Chateau Bellevue Mondotte 2006
Bordeaux Red Blends from St. Emilion, Bordeaux, France
Here is a wine that makes a strong first impression. The dense color is inky black with purple highlights, and its aromatic diversity ranges from jammy blackberries, black currants and a basketful of black cherries to intense notes of roasted meat. There is also a well-defined woody element in this wine of great distinction. An sensation of density is felt upfront on the palate, together with a tight structure and good mouthfeel. A fine level of acidity is also present to give support and a measure of freshness in the mid-palate. There is great maturity here and the influence of terroir shows additional great promise. This wine can continue aging for at least 15 years more, so patience is called for. A wine of such great potential deserves careful keeping to ensure full enjoyment in years to come.
The Wine Advocate - "This tiny, 5-acre vineyard with nearly 50-year old vines produces only 4,000 bottles from a blend of 90% Merlot and 10% Cabernet Franc. The broodingly tannic, backward 2006 is remarkably concentrated, pure, and deep. It is an amazing tour de force in winemaking, but like nearly all the Perse 2006s, it is a massively built vin de garde with no compromises meant for serious connoisseurs and long-term cellaring. Forget it for 7-8 years, and drink it over the following 25-30. 95+"
International Wine Cellar - "Good bright ruby-red. Superripe aromas of blackberry, licorice and violet. Lush on entry, then large-scaled, tactile and rich, conveying an impression of fullness without heaviness. A distinctly muscular style of merlot with a powerful structure, but here the tannins are thoroughly ripe and the back end boasts terrific aromatic persistence. Very impressive."
Wine Spectator - "Displays intense aromas of bright fruit and fresh flowers, with hints of just picked herbs. Full-bodied, with vanilla, berry and cherry character and chewy tannins. A solid wine. Best after 2012."
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Chateau Bellevue Mondotte Winery
Until recently, tiny Chateau Bellevue-Mondotte, nestled on the Pavie plateau, was virtually unknown by wine connoisseurs. The size of the vineyard - just 2.5 hectares - was undoubtedly the main reason for this involuntary anonymity. However, the second part of the chateau's name, reminiscent of its famous neighbors La Mondotte and Chateau Troplant-Mondot, gives us an idea of Chateau Bellevue-Mondotte's exceptional terrior. View all Chateau Bellevue Mondotte Wines
About St-EmilionView a map of St-Emilion wineries (saint eh-meel-YOHN)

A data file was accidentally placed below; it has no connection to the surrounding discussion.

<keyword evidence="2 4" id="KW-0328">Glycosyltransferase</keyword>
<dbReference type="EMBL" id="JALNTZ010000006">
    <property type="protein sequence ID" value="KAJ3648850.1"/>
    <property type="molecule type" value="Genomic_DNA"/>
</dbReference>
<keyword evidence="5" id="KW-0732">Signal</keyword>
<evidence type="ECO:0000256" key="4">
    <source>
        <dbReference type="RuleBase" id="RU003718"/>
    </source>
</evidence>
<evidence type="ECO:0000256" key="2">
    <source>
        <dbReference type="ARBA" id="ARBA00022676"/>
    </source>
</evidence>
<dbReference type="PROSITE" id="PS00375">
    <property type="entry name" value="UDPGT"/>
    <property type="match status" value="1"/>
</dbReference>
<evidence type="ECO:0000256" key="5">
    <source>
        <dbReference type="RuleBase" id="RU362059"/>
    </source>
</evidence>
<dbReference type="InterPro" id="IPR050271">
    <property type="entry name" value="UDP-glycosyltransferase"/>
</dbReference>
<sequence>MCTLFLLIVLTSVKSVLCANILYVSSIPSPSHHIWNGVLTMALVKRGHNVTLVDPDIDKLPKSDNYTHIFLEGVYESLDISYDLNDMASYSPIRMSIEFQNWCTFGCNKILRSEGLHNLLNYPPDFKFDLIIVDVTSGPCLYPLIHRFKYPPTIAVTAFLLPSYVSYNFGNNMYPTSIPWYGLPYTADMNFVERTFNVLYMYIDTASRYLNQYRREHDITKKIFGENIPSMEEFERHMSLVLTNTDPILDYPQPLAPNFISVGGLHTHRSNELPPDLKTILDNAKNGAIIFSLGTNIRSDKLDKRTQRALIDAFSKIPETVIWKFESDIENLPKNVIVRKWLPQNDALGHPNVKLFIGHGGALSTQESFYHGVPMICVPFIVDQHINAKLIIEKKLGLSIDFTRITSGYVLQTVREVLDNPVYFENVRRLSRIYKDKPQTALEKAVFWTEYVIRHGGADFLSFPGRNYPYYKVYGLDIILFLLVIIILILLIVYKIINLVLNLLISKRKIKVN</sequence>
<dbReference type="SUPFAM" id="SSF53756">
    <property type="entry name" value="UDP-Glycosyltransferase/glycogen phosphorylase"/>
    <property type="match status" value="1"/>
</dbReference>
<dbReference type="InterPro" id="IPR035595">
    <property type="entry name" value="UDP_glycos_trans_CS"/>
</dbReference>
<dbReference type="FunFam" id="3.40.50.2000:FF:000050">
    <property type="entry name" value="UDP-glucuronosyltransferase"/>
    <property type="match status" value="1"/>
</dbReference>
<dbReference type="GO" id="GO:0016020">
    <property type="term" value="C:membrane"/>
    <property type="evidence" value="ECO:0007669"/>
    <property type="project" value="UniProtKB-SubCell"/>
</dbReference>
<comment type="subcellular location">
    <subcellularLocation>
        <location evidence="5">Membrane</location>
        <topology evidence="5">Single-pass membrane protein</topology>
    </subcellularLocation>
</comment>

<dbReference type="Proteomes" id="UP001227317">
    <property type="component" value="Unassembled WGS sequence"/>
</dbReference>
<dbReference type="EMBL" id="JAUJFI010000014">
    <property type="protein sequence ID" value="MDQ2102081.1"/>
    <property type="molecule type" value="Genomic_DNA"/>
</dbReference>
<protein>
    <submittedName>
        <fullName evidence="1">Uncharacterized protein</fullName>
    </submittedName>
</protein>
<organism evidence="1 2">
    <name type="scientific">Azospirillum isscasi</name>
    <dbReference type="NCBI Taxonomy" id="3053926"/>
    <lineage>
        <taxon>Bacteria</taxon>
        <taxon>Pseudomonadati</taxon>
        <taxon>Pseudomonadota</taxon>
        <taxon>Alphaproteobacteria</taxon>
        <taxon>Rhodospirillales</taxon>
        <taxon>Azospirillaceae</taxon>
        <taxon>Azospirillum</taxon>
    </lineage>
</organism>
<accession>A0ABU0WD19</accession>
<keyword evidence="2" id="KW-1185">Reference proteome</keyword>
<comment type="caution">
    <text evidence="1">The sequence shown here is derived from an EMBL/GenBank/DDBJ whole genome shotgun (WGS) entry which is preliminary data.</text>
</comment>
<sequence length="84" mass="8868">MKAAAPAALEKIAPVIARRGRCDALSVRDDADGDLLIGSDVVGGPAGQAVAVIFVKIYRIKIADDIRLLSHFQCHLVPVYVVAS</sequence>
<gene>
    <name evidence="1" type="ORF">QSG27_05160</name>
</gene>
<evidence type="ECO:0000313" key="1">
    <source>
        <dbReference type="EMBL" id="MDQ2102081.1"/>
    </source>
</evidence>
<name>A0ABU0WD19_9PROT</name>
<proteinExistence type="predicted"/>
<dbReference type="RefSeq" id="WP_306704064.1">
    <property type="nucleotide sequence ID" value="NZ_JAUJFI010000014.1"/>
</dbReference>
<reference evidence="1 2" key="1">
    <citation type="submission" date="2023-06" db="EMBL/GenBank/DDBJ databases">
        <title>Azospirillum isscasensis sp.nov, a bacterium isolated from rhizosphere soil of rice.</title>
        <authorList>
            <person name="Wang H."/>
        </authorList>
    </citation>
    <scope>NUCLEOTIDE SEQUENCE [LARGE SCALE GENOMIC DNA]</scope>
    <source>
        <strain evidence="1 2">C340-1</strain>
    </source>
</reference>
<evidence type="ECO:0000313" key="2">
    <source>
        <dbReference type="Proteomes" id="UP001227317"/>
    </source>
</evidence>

A region named after the charming, quaint historical town in Bordeaux, St-Émilion is situated on the right bank of Bordeaux. It's grapes of choice are Merlot and Cabernet Franc (called Bouchet on the right bank). The region has its own classification system, updated and revised every few years. Two of the hottest chateaux of the area (and the only Premier Grand Cru Classé A) are Chateau Ausone and Chateau Cheval Blanc.
St.-Émilion produces the most wine on the right bank of Bordeaux. As most of its wine is based primarily on Merlot, St-Emilion wines are described as having finesse and elegance. The best wine of the region can last upward of 10-20 years, like a good left-banker, but many find that the wines here matuer earlier than those based on Cabernet Sauvignon. The soils in the area differ greatly, from gravel to limestone to clay and sand. As a result, the wines of this region are diverse. Quality wines display silky tannins and ripe, soft fruit – the higher quality wine showing full-bodied texture and layers of complexity.
About France - Other regionsWhen it comes to wine, France is a classic. Classic blends, grapes and styles began in the country and they still remain. Think about it - people ask for a Burgundian style Pinot Noir, they refer to wines as Bordeaux or Rhone blends - Champagne even had to pass a law to stop international wineries from putting their region on the label of all sparkling wine.
The top regions of France are: Bordeaux, Burgundy, Champagne, Languedoc-Roussillon, Loire, Rhone. And these regions are so diverse! It makes sense that wine regions throughout the world try to emulate their style. Pinot Noir, Chardonnay, Cabernet Sauvignon and Syrah are no longer French varieties, but international varieties. They may not be the leader of cutting edge technology or value-priced wines, but there is no doubt that they are still producing wines of great quality and diversity.
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